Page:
Vanadium accumulation in ascidians : A system overview
CoordChemRev_301_300.pdf 1.61 MB
Several families of ascidians accumulate extremely high levels of vanadium in their blood cells. The concentration of vanadium has been determined in each species; the highest concentration, found in Ascidia gemmata, reaches 350 mM, corresponding to 107 times that of sea water. How and why ascidians accumulate vanadium in a highly selective manner and at such extremely high levels have yet to be determined. To address these questions, our research group sought to identify the genes and proteins responsible for the accumulation and reduction of vanadium in vanadocytes, a type of blood cell, as well as the process of vanadium transport from sea water to blood cells through the branchial sac, intestine, and blood plasma. Here, we review the accumulation steps as a system, especially those related to the concentration and chemical species of vanadium at each step. A comprehensive analysis on each organ has already revealed several categories of protein families, such as vanadium-binding proteins and vanadium transporters. Herein, we also discuss the mechanisms by which ascidians selectively accumulate vanadium ions from a biochemical viewpoint.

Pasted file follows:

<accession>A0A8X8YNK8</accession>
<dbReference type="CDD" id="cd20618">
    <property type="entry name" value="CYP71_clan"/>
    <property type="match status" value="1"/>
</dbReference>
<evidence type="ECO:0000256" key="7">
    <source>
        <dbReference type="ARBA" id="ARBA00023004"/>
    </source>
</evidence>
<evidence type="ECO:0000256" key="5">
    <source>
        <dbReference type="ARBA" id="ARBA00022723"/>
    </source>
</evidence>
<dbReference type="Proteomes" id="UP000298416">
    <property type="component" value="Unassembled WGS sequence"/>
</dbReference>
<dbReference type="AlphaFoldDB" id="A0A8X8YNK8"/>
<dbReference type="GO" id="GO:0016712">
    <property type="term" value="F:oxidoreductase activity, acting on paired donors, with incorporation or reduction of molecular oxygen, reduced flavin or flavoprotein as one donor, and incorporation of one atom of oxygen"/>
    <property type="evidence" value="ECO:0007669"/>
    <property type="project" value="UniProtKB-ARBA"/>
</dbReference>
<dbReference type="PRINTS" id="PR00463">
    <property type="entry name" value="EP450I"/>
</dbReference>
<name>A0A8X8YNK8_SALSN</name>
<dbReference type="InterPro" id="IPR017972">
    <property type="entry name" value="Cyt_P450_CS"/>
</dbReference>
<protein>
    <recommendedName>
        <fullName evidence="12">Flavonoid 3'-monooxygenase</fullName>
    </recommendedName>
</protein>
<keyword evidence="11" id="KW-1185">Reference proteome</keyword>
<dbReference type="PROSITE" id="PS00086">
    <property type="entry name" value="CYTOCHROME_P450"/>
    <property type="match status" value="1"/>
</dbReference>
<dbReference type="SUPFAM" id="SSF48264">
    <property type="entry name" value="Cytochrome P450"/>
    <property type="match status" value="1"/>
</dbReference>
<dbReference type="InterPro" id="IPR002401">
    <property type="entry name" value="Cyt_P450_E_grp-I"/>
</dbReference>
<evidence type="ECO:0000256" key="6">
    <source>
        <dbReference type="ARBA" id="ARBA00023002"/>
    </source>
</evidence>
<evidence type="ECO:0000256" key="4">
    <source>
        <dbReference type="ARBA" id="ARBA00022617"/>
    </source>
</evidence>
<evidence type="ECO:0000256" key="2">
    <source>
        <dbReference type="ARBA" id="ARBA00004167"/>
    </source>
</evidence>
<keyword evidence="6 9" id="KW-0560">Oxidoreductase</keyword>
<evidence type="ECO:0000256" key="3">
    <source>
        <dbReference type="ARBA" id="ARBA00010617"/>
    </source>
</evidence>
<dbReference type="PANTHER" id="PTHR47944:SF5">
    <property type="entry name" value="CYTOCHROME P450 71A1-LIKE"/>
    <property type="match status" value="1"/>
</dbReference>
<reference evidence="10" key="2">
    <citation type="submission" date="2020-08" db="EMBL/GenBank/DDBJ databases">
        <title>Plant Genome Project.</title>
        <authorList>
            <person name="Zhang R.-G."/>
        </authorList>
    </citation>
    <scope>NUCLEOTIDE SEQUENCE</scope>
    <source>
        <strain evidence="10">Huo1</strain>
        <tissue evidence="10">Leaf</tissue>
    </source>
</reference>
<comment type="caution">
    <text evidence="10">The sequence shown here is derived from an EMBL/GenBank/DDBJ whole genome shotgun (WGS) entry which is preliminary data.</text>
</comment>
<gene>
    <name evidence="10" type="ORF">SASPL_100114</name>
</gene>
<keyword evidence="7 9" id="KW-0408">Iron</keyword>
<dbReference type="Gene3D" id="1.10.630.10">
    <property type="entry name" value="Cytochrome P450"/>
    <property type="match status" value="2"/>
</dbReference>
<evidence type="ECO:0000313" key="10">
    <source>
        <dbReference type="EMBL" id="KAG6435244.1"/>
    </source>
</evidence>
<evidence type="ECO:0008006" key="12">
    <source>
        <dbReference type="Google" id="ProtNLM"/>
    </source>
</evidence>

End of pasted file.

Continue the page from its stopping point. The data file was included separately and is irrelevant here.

Coordination Chemistry Reviews
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